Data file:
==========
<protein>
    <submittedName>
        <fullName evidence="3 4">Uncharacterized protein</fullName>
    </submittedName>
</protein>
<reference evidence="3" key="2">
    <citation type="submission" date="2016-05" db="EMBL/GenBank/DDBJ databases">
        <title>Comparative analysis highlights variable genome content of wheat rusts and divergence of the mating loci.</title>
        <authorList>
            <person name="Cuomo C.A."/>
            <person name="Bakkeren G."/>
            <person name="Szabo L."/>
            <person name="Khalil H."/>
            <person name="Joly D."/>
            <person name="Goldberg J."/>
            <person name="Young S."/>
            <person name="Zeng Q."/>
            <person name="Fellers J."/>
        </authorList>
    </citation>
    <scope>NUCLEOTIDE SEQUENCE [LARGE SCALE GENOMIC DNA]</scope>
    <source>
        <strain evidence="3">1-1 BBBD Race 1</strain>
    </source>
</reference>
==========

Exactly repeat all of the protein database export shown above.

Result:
<protein>
    <submittedName>
        <fullName evidence="3 4">Uncharacterized protein</fullName>
    </submittedName>
</protein>
<reference evidence="3" key="2">
    <citation type="submission" date="2016-05" db="EMBL/GenBank/DDBJ databases">
        <title>Comparative analysis highlights variable genome content of wheat rusts and divergence of the mating loci.</title>
        <authorList>
            <person name="Cuomo C.A."/>
            <person name="Bakkeren G."/>
            <person name="Szabo L."/>
            <person name="Khalil H."/>
            <person name="Joly D."/>
            <person name="Goldberg J."/>
            <person name="Young S."/>
            <person name="Zeng Q."/>
            <person name="Fellers J."/>
        </authorList>
    </citation>
    <scope>NUCLEOTIDE SEQUENCE [LARGE SCALE GENOMIC DNA]</scope>
    <source>
        <strain evidence="3">1-1 BBBD Race 1</strain>
    </source>
</reference>